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Historic Trentham, 1914-1917: The Story of a New Zealand Military Training Camp, and Some Account of the Daily Round of the Troops within Its Bounds

Trench Warfare

page 166

Trench Warfare

And when the night is finding
The weather cold, outside,
Through trenches, dark and winding,
We do the glow-worm glide.

"What's in the wind to-night?" asked Long Mac, in the ranks, of Curly, the corporal.

"Trench warfare—doing the glow-worm glide subterraneously. The motto is, 'Put your band in father's, and he will pull you through.'"

The company wheeled through the gateway into the Engineers' training-ground and tramped away towards the trenches. A summer moon shone in clear skies, and the landscape looked warm and grey. Of a company which had already gone to the rear of the trenches nothing could be seen. It had already begun its task of manning the trenches. Along the tortuous underground pathways it was winding, a silent, human caterpillar, towards the front line trench.

"Gimme a scrap in the open air," said Long Mac. "There's something lonesome about these trenches."

"Silence in the ranks!" said Curly. "Dammit, man, do you want the Germans to hear you?"

Instinctively, Long Mac glanced over at the place where the Germans ought to have been, according to the trench plan, and muttered to himself. Like many another soldier, he regarded this branch of training as a joke or a nuisance. But it is no joke, as the Instructor told them, to be sent to relieve trenches without some previous training.

page 167

Through the communication trenches at each end of the front line trench men were beginning to gather. The first company had negotiated the dark and difficult way and was now filing into the bays. In each bay a squad of men under an n.c.o. was stationed, when the head of the caterpillar had halted at the appointed place. Presently in each bay a soldier's head appeared. He was the sentry. With eyes at the level of the ground, he looked out across the moonlit paddocks towards the tents and the lighted camp, just as, in days to come, he will look across the Belgian plains or even across the Rhine. The second company was marching to the rear trenches where it would go underground and begin to worm its way to relieve the first company. Relieving trenches is one of the most difficult operations, and the moment of actual exchange, when the two reliefs are in the firing trench, is often a critical time.

A guide went first. At his elbow, and holding him firmly by the coatsleeve, was a platoon commander. He did not intend to lose his guide. The leading soldier, who happened to be Long Mac, grasped the officer's tunic firmly, and each soldier held on to the bayonet scabbard of the man ahead of him. To be lost in the trenches is so easy that it was wiser to take no risks. The platoon sergeant brought up the rear of each platoon, and every platoon had its guide. Curly, the corporal, was near the tail of the platoon, and his hoarse whispers echoed:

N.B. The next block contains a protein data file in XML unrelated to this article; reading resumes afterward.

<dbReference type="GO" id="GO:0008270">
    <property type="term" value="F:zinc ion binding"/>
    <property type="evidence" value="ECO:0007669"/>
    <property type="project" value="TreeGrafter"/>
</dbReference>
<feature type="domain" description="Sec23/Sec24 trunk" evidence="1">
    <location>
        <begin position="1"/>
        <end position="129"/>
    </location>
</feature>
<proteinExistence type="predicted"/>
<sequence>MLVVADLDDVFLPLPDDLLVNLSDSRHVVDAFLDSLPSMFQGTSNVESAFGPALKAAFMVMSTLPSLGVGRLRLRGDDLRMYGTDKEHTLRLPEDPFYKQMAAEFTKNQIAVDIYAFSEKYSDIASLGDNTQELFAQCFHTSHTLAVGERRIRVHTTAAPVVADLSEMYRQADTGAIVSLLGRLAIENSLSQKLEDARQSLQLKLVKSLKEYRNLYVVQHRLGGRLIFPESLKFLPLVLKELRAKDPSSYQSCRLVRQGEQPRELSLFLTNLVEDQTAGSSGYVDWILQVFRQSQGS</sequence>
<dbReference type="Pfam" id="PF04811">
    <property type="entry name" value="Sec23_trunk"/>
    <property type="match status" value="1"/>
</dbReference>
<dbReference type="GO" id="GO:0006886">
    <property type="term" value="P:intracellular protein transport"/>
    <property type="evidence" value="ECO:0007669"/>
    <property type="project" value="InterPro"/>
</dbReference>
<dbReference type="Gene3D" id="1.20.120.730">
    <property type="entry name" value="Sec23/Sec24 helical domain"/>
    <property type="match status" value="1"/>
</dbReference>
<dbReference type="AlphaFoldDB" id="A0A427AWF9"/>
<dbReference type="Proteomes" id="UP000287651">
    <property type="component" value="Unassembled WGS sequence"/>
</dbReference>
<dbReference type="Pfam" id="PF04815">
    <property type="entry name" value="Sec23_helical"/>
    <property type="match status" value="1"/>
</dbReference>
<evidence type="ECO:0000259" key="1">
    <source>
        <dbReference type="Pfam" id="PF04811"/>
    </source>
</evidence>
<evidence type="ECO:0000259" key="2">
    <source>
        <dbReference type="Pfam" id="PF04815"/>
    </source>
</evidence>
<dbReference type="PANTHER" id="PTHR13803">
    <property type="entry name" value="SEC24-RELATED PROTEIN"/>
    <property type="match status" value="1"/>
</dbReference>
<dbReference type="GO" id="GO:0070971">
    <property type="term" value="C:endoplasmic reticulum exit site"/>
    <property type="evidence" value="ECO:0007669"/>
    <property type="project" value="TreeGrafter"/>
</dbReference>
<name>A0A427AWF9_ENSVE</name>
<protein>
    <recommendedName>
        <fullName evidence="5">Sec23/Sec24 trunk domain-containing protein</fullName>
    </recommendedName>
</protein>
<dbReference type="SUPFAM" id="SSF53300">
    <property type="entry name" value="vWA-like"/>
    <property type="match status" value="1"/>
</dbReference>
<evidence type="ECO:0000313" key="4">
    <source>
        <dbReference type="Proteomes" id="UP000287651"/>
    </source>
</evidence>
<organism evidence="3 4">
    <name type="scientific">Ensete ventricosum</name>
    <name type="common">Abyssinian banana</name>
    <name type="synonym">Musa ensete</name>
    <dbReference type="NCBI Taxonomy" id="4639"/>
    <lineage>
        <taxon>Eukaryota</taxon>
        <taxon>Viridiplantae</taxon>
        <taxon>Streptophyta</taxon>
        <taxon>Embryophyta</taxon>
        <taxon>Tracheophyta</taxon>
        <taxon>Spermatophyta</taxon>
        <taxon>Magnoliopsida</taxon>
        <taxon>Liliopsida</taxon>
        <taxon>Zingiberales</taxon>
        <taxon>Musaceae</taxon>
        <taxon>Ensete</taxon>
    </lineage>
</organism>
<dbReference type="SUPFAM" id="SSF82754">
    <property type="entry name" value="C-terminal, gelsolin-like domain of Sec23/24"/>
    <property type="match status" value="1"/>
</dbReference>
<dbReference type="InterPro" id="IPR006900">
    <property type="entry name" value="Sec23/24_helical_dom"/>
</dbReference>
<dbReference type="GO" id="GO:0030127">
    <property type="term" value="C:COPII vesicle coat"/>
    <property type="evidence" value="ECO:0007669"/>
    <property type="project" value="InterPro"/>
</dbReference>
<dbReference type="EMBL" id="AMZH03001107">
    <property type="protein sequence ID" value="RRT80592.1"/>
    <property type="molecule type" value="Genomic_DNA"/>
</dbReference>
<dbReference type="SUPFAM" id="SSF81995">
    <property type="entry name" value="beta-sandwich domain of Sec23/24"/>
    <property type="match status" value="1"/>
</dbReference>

"Straight ahead along Robin Road it is. Watch the sign-posts. Careful, Blasty, with your feet, and don't lose touch!"

Tramp! tramp! stumble! clatter! tramp! tramp!

"Not that way—no," the guide protested, as the platoon commander suggested that they should take a shorter way. The Instructor walked, above ground, to the edge of the trench and watched.

"Imagine you are under enemy shell fire," he said. "Don't hurry, there! Slow is the word—slow and sure—and keep quiet."

Then he walked away to watch the other half of the company, which was entering the trenches by another way, so that the two columns would reach the fire trench at its opposite ends.

A few false turns, some stumbles, smothered laughter, and curses instantly suppressed, and the guides are in the fire trench, where the men on duty regard the slowly-appearing relief with interest. Man by man, the line grows and grows, passing along, through bay after bay, till the whole of the relief is in the trench. The n.c.o. in each bay rung his eye over his men. They are all there, dim shapes in the gloom.

"Fix bayonets !" he orders.

page 168

On the fire-step is the old relief, with the sentry standing up to the parapet.

"Change over!" is the order.

Like automatons the men move, the men on the fire-step changing places with the relief, except the sentries. They confer for a moment, while the one coming off duty gives his successor all information concerning the enemy which he is in possession of.

"Nothing moving, so far," said the old sentry, "but keep an eye on Quinn's Post."

The new sentry smiled and stepped up to his post, while Long Mac whispered,

"What can you see, Sister Anne ?"

The men who have been relieved filed out of the fire trench and away through the earthy corridors, moving at a snail's pace. Bay by bay the double line dwindled to a single one, a line of shadowy men, showing dimly in the distance.

It was only mimic warfare in the trenches, but something—perhaps it was the moonlight—made it seem very real.